Have you seen the weather forecast for the weekend?
"I indexed the second flat from the first using an engineers square against the flat and the edge of the milling vice jaws."
Or if, like me, you have difficulty seeing when something is at 180o to your original cut, one of these will come in handy [apologies for the pic size ]
I'd like to have some ER32 collet blocks, I shall have to invest in some in the future.
The Banggood ones are perfectly adequate.
The arceurotrade ones are good too, and they're cheaper than the banggood ones (especially if you've already got an ER nut)
I've noticed the bang good ones are more expensive. You can get ones on eBay that seem to me to be exactly the same as the bang good ones and they are nearly a tenner less.
I'm sure they are the same ones, right down to having the same description, verbatim.
I think the reason I haven't bought any thus far is that I had a vague idea that I would try to make some.
Vertex are better quality than the cheapies.
Vertex gear has gone through the roof price wise in the last few years.
Well, there are these
And age has caught up with me.... [although in my defence, I didn't say my latest one came from BG ] I got this one ex eBay, still from the Far East though.....
Thanks chaps that has given me a choice of several.
I tested the arbor this evening and it worked well. It ran nicely true and the saw cut a uniform slit in a piece of bar that is orthogonal to the bar longitudinal axis.
I put my hand up to the fact that I was running the saw a bit fast; according to Chapman Part 2 (4th Edition) I should have been down at something in the region of 90rpm. Let's just say I wasn't...
I found it surprisingly difficult to find speeds and feeds for slitting saws on the net. To be honest I prefer information given in books. The Internet is a great resource for many subjects, including machining, but I find that a lot of what is out there is often conjecture as opposed to fact.
I should point out here that I'm aware that feeds and speeds are generally calculated for a production environment and a machine suited thereto. That said, they do give a starting point for experimentation.
Chapman is an excellent resource for anyone interested in machining. I've had both parts of this book since I was 17 and I still use them frequently.
My 10-24 UNC grub screws arrived today. So I'm now ready to make the special nuts. However, I'm about an hour and forty minutes away in the West Highlands.
Home Monday. These pictures have nothing to do with mill restorations. Just the views where I am.
And all the sweeter now it's no longer part of the EU.
Started making the special retaining nuts this morning.
Making from 30mm diameter EN1.
Istr You tuber Abomb has a video with hand written calcs for slotting disc speeds.
If you think like its a cold cut saw, the slow speeds make sense
Yes. In the end I realised that it's just like a horizontal milling cutter. I got the feed rate recommendation from Chapman, that is to say 0.05 - 0.08mm per tooth.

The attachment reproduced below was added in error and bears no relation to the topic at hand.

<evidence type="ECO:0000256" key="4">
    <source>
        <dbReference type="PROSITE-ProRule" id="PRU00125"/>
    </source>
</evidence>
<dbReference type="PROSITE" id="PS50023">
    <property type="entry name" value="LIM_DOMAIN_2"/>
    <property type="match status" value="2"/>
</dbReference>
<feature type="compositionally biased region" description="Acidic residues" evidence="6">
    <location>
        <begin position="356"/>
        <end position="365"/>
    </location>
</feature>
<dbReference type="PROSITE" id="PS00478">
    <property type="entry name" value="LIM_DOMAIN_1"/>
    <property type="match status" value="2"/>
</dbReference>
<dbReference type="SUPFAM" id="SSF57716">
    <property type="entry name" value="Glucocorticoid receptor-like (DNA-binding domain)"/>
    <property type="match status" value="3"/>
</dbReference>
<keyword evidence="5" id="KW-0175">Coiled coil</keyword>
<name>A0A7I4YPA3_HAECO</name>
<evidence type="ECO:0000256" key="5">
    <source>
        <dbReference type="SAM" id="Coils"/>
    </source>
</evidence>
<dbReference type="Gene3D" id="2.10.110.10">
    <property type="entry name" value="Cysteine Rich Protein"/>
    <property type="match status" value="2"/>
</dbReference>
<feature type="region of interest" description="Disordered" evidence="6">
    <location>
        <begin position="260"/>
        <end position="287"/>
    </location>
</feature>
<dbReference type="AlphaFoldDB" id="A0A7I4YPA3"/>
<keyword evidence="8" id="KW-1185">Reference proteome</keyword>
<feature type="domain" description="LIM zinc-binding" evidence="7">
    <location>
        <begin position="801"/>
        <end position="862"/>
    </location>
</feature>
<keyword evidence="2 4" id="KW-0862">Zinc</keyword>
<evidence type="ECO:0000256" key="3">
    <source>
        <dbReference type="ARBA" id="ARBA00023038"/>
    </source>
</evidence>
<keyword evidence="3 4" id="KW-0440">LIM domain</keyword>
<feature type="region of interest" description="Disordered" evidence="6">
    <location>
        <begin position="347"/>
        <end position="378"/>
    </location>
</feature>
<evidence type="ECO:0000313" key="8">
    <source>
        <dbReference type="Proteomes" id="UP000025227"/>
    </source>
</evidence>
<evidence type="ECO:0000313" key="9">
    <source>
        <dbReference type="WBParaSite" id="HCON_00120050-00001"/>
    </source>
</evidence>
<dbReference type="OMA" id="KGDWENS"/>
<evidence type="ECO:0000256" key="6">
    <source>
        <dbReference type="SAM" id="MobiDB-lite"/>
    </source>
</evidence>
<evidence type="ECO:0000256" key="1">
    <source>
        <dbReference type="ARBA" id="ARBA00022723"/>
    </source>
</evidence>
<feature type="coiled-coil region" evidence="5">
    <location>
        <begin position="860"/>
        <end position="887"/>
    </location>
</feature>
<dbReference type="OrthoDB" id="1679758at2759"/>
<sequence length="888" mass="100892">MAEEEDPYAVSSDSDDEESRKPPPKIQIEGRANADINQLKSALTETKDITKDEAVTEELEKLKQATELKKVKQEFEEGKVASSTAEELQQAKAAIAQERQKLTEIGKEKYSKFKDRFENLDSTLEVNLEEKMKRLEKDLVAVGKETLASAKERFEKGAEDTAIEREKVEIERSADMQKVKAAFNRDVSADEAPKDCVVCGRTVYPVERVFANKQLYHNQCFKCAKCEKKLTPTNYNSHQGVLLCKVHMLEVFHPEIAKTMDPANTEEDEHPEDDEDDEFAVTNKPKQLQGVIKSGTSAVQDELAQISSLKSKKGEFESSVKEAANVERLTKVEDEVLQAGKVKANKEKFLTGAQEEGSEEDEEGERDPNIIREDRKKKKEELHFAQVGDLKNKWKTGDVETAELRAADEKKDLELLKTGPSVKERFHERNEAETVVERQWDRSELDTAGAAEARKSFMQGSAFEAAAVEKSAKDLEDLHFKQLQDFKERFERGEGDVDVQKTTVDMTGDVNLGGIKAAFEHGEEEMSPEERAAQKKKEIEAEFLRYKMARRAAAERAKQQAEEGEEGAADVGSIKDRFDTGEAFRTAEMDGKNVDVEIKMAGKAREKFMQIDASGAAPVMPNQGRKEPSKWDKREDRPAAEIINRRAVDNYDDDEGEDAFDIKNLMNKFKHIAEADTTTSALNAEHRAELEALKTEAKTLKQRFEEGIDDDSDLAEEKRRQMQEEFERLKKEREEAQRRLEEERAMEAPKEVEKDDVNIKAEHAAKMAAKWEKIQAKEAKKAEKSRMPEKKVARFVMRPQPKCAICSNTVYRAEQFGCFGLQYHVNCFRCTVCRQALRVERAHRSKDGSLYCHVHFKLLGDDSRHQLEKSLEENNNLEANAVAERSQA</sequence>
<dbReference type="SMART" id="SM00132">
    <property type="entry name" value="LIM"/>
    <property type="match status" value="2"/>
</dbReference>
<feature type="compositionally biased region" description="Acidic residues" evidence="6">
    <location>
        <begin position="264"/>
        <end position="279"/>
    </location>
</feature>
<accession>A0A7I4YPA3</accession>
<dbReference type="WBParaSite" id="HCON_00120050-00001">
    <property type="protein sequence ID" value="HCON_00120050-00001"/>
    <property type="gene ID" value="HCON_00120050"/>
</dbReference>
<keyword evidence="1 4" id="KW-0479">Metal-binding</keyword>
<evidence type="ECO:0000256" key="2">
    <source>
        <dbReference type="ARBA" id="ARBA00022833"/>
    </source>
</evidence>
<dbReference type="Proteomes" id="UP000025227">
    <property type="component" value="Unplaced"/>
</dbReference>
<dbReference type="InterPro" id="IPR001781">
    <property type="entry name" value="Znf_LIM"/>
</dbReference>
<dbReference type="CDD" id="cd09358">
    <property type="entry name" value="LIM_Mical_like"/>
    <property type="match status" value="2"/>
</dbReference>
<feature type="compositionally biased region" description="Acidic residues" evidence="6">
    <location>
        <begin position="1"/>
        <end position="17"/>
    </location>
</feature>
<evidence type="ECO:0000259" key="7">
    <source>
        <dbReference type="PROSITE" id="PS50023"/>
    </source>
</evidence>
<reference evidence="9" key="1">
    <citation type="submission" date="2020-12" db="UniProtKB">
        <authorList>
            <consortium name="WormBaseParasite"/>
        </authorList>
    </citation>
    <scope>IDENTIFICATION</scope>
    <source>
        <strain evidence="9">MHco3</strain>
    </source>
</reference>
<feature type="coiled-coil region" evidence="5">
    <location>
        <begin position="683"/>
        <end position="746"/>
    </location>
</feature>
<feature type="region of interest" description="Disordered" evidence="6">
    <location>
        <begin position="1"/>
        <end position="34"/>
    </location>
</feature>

For mild steel assume a cutting speed of 20 metres per minute.
So the saw is 2 3/4 inches which is 70mm. It has 72 teeth.
Speed in rpm = 1000 x s/pi x d
Where s = cutting speed in metres per minute and d = cutter diameter in mm.
Substituting the known values gives a figure of 90 rpm for the speed.
At 0.05mm feed per tooth, 72 teeth gives 3.6mm feed per rev. This gives 0.0036 x 90rpm = 0.3 metres/minute feed.
As I said before I get that this is open to some interpretation. It gives a good starting point. I'll run the saw as close to 90rpm as I can and just feed it slowly, so that it doesn't complain.
Continuing on with the special nuts. According to Machinery's Handbook the tapping drill for 3/8-24 UNF is 0.332". I used an 8.4mm.
When it comes to cutting the slot I'm going to take the chuck off the lathe and sit it on the mill table.
My current project. This is a make shift short travel quill to enable me to use my vertical head as a drill without having to raise and lower the table all the time. ER20 straight shank collet chuck from banggood (£9 and surprisingly concentric). It will be operated by a lever and bearing carrier which will depress a spring loaded pushrod (where the draw bar would usually be) threaded into the end of the collet chuck. Styled on a schublin sensative drilling attachment.
Fantastic work Mark. Puts my paltry efforts to shame.
Did some more work on the special nuts this evening. Took the chuck off the lathe and set it up on the mill table. Then started cutting the slit in the first nut.
Remind me, these are nuts for the change wheels on the table feed gearbox?
That's sparked my interest, my mill's vertical head doesn't have a quill either - it has an ISO40 taper spindle, and I have a spare 20mm shrink-fit endmill holder I could open out to a sliding fit and a 20mm shaft ER32 collet chuck...
I'm guessing you're cutting a keyway in holder and collet chuck?
I *imagine* I'd have to use a hollow drawbar and a pushrod down the middle of it as I'd need to pull the 40 taper tight - any tips?
Dave H. (the other one) - PM me if you don't want to clutter this thread!
Separate names with a comma.